The Rev. George Beall Hinkle and his twin sister Elizabeth, were born 25 December 1828 the fifth and sixth children of Jesse H. and Mary Ann Folck Hinkle, in Pleasant Grove, Allegany County, Maryland. He was raised on a farm four miles east of Cumberland, Maryland. At the age of twenty he was converted at a camp meeting. In 1853 he crossed the plains to California and engaged in gold mining for a while.
In 1860, along with fourteen other hardy young men, Rev. George was admitted to the California Conference of the Methodist Church. He then spent the next thirty five years of his life in the service of the church. His life was not an easy one. He was a circuit riding preacher being assigned to a new territory every year or two. He often had no horse and walked the long miles between his congregations. His territories were all in the eastern Sierra Nevada Mountains and north western Nevada. His assignments took him from Clover Creek, Mt. Shasta, Diamond Springs, Dutch Flat, Bodie, Bridgeport and Coleville in California to Reno, Humboldt, Elko, Aurora, and Genoa in Nevada. He was undaunted in his travels and his ministerial work. It is stated in his biography that he was often responsible for "... quarrying the stone for the foundations and shaping the timbers for the framework with his own hands, erecting parsonages doing much of the work and often furnishing most of the money..."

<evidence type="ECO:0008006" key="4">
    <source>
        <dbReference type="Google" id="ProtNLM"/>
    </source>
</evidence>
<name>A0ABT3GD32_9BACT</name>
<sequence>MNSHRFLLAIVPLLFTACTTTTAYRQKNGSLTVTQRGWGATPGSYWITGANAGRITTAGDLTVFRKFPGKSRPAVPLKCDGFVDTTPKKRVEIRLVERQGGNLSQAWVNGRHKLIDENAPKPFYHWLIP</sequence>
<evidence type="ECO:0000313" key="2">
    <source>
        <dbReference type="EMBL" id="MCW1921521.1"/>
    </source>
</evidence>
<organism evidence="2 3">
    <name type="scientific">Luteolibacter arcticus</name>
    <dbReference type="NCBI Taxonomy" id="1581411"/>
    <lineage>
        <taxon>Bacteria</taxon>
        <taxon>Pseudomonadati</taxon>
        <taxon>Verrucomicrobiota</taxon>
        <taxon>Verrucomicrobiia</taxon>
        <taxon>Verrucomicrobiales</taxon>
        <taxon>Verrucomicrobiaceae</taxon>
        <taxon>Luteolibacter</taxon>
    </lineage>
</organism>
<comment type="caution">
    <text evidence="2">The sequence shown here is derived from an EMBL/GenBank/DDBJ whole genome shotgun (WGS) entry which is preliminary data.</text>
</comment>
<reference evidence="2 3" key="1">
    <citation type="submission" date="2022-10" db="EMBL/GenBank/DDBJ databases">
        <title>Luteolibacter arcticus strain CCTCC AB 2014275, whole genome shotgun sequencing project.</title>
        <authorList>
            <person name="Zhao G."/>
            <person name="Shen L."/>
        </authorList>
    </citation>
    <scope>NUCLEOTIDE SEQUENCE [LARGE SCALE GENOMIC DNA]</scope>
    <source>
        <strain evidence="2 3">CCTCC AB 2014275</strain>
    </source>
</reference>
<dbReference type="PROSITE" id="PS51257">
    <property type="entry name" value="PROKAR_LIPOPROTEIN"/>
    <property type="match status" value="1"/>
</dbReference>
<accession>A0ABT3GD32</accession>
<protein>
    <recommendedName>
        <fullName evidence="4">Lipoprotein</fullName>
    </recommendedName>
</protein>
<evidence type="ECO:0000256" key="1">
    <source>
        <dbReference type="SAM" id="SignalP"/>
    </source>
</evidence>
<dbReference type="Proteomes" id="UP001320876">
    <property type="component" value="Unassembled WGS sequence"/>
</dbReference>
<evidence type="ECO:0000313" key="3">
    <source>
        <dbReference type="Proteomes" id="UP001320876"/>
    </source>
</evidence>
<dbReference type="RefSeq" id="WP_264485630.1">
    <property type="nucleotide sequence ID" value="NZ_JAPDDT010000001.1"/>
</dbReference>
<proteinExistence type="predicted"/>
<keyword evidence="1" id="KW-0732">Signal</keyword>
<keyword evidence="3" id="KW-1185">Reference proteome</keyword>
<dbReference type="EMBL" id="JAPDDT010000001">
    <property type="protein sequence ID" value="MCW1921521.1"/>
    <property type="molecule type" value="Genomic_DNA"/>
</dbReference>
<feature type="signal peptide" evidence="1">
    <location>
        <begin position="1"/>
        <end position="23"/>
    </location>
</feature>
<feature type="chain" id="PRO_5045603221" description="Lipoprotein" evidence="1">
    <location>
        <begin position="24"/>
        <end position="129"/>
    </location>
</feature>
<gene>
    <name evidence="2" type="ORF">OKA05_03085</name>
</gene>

On 20 May 1869, at the age of 41, he married Priscilla C. Brown of Pittsburgh, Pennsylvania. They were married in Carson City, Nevada. On 16 July 1872 their only child, George Toreson Hinkle, was born in Nevada.
In 1897 he finally took retirement and eventually resided in Sacramento. He died 7 July 1913 just 3 days after his twin sister died in New York. His son had died in 1912 and Priscilla out lived him by a year. All three are buried in the Pioneer section of Sacramento's East Lawn Memorial Park. A simple brass plaque marks their final resting spot.